While the summer days and festivals may be over, Shorts Film Festival aims to act as a worthy rollover into the cooler months. 60 of Australia and Asia Pacific’s best short films over the past year are shown over the course of a week in unconventional surrounds, along with a selection of shorts from London’s Rushes Soho Shorts Festival in 2010. It’s a long way from their start in 2003 where the event was biennial and with minimal sponsorship backing.
Their new venue at Norwood Concert Hall was buzzing with good cheer as sponsors, media and the public enjoyed the opening festivities of the growing festival. With nibbles and Redbank wine on offer, the 1920s cabaret-style lounge setting provided a great relaxed mood for the films ahead. Formalities from Chair Teri Whiting, founding director David Lightfoot and special guest Clayton Jacobson educated the audience on how shorts can provide the necessary stepping stone to film success and that diversity keeps our film industry alive.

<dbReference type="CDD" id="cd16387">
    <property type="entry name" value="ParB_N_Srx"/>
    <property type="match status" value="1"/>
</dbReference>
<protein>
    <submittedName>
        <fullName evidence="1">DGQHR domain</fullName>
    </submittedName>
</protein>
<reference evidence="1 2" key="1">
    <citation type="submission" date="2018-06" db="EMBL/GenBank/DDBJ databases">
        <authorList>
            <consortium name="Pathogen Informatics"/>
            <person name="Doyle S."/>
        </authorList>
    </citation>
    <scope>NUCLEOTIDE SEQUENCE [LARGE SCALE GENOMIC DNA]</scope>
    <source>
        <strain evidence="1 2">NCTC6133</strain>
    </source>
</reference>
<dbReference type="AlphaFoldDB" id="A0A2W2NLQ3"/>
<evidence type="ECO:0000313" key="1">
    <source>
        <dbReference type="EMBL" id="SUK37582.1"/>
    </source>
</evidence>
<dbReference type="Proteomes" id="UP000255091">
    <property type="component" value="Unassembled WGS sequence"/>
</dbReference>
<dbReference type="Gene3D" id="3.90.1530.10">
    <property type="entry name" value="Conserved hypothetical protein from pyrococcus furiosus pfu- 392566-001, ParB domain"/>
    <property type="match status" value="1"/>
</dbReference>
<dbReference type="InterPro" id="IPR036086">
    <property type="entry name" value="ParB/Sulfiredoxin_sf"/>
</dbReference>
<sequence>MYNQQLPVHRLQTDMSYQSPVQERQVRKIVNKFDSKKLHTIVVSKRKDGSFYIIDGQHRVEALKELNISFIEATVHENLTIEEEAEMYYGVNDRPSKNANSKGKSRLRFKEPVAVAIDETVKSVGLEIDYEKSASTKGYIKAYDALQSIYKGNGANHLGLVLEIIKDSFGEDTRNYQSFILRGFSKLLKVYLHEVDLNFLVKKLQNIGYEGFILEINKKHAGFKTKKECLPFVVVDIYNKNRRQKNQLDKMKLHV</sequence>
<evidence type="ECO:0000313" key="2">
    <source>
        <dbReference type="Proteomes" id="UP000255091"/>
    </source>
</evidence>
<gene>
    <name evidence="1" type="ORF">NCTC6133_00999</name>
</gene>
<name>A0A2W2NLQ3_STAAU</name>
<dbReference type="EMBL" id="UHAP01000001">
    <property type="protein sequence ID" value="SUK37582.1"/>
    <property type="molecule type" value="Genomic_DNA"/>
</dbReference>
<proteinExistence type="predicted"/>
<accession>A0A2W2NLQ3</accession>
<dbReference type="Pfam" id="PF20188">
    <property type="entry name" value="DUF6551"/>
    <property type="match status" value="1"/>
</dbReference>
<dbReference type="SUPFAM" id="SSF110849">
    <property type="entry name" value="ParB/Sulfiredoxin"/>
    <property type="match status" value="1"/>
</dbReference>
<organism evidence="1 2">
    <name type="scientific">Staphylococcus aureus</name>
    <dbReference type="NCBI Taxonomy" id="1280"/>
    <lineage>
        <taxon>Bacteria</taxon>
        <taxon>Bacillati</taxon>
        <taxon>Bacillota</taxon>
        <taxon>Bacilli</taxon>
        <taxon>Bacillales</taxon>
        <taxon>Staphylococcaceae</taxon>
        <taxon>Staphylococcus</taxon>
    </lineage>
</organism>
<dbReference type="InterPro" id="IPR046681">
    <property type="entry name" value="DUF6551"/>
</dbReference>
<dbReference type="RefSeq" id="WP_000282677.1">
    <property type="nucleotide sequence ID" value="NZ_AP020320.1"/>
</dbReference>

A classic short opened the screening; Matt Wheeldon’s Blind Date (1999) showed wit and good humour. The best audience response came after Victorian drama Punch Drunk as an elderly man lives with the repercussions of his boxing past. After the 10-film showing the audience were treated to a show from one Mr Elvis Presley to compliment closing film Viva La Possum (which screened at the Bigpond Adelaide Film Festival in March).
Awards to be presented on the 16th include the Gold Shorts prize, giving the winning director a trip to the 2012 Cannes Film Festival, and the inaugural Black Shorts award for best indigenous entry. For an event now recognised as not-for-profit, Shorts has a lot to offer over the next week.
Katina Vangopoulos was among the media persons invited by Shorts Film Festival to attend the Opening Night screening.
Information and tickets available through shortsfilmfestival.com.